Japan and the US have a mutually beneficial relationship in terms of this treaty. The US presense brings a balance of power to offset both Chinese and Russian influence in the region. It provides strategic as well as political advantages that strongly benefit and protect the interests of both the US and Japan.

With China spending far more on military development and her influence growing, it is critical that there be a counter weight to that influence. Too often we let the success of cities like Shanghai blind us to the very real danger that China poses. Just talk to Uyghurs, Taiwanese and Tibetans if you have any doubts about PRC intentions.

Balance works. It has avoided a regional arms race, it has spared Japan having to keep a larger standing military and it brings economic benefits to Okinawa.

I grew up near and airbase and didn't like the noise or the military guys around. But the base created jobs and strongly supported the community. Don't forget that this is case in Okinawa too.

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tkoind2, what is your opinion on these manga? Don't you think they are stupid and some idea of an idiot?

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This is quite embarrassing (the whole blatant propaganda thing), but if it can even somewhat counter the left's “everything bad in the world is America's fault/ all non-American threats are imaginary“ narrative then so be it....

Vulcan, today's AFARTs commercials are vastly better than the stuff I used to watch back in '89-'93. Truly comically bad.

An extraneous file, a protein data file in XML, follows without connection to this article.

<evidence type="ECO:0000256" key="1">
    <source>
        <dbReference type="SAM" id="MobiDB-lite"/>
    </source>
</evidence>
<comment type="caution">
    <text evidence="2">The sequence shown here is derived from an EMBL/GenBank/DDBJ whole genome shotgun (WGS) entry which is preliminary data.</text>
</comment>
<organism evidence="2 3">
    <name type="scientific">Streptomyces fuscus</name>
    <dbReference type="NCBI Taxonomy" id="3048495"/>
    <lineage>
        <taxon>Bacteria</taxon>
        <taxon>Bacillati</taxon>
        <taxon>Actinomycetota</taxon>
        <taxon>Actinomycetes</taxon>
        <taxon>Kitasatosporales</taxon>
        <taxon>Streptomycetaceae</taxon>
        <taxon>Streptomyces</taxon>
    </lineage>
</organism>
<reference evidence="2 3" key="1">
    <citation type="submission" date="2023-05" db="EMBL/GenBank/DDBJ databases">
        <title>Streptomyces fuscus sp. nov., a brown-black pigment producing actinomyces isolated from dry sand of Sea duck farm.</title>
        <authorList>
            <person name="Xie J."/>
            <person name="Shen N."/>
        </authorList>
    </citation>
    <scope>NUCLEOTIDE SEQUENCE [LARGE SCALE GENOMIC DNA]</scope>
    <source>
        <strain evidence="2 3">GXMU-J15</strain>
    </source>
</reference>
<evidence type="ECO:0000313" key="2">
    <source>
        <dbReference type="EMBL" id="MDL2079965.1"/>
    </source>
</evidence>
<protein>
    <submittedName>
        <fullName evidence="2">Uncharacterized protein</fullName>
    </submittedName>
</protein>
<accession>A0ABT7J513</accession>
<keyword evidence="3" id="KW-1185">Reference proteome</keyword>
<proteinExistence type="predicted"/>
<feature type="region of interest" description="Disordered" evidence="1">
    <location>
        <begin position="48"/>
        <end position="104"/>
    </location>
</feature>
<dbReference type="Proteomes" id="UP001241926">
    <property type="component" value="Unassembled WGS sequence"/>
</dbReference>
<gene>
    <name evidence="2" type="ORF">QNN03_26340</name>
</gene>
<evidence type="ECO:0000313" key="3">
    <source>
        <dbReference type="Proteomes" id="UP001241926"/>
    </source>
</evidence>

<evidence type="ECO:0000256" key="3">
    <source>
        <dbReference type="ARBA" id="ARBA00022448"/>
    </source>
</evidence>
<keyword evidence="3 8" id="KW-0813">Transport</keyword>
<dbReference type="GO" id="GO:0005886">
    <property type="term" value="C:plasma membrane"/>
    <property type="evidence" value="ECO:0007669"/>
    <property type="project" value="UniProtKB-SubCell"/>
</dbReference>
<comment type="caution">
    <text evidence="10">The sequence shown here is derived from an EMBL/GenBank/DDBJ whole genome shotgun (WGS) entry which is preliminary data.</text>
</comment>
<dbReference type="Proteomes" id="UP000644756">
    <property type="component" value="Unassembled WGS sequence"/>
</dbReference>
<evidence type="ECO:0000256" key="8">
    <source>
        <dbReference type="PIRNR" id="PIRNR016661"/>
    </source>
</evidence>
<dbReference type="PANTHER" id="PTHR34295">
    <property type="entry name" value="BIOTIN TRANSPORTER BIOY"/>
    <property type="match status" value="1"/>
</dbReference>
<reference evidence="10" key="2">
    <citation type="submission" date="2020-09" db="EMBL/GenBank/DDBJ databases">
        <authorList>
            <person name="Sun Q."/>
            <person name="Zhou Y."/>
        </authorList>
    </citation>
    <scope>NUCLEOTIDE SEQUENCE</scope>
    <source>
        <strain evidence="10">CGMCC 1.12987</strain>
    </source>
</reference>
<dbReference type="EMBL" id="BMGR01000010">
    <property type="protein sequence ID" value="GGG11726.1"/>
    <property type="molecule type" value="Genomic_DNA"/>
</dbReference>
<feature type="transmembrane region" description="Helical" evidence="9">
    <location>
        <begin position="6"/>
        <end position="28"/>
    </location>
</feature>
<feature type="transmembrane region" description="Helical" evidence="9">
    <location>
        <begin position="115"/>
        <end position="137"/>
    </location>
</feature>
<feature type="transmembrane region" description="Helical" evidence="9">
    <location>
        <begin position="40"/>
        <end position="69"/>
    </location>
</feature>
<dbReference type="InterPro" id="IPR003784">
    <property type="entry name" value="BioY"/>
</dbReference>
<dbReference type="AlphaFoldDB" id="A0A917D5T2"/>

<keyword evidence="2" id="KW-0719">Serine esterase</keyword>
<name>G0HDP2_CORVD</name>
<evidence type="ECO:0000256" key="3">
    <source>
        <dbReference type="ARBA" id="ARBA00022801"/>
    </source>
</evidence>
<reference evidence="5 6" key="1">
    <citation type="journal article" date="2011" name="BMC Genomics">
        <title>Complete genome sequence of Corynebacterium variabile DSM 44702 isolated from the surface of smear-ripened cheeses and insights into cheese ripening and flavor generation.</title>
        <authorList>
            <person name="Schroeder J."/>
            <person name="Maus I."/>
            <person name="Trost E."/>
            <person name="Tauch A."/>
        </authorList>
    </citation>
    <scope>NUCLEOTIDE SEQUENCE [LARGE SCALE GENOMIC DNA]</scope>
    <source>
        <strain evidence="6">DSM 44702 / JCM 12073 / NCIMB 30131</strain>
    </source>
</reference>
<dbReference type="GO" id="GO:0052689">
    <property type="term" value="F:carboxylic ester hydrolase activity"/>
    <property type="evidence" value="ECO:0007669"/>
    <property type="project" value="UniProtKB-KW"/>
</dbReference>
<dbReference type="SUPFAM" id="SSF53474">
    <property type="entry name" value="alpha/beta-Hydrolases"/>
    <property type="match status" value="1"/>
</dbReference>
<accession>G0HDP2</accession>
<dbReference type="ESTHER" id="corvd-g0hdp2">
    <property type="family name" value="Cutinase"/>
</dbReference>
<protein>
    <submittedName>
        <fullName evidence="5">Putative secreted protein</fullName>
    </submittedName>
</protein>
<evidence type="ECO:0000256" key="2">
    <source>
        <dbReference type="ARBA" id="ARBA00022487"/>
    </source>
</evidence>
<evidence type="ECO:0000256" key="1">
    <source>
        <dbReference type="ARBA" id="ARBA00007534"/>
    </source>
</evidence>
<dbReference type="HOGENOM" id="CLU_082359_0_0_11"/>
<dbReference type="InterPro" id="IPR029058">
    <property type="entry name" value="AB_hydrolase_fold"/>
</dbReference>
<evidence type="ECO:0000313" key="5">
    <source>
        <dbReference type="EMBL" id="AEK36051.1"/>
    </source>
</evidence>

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Balance works.

Well said, Tkoind2! Will be curious to see how some try to refute this, as in “balance is bad if the imperialist U.S. provides it.“

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These same manga that people are complaining about being childish, is the same type of stuff most guys in Japan are reading on the train. So why not communicate in the format that most people are used to reading? Sure, they are putting out the viewpoint that suits the bases, but adult people should have the ability to read it and see for themselves if they agree with what is being presented or not. When they passed them out in 2008, there were long lines to get them and they ran out, so the demand is there.

And yeah, they open up the bases for fireworks festivals, Halloween, etc. If the Japanese people dont like that or feel they are being manipulated, then they wouldnt come, right? But they do so what does that tell you? Tells me that the majority of Japanese people support the overall idea of being protected by US forces and would like to know more about it, so the manga will serve that purpose to show how the US perceives the alliance.

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Vulcan, today's AFARTs commercials are vastly better than the stuff I used to watch back in '89-'93. Truly comically bad.

Maybe better, I haven't noticed it though. I choose the word insulting, not comical though. These comics will be blasted in the schools and books and newspapers in Okinawa. The talk of the town and any free boxes of these comics delivered to the schools by the US military will be thrown in the dumpster I'm sure or used as lecture material in classes on how dumb the US military thinks Japanese are and framed in the hallways as how "tanjun" they are viewed.

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Vulcan, about manga. It is hard to say. On the one hand manga seems to be a very effective way to reach people. It is even pretty easy to see how someone would arrive at thinking manga would be a good propaganda tool. After all, there often seems to be more people reading manga than other print material. And animated characters are on just about everything here.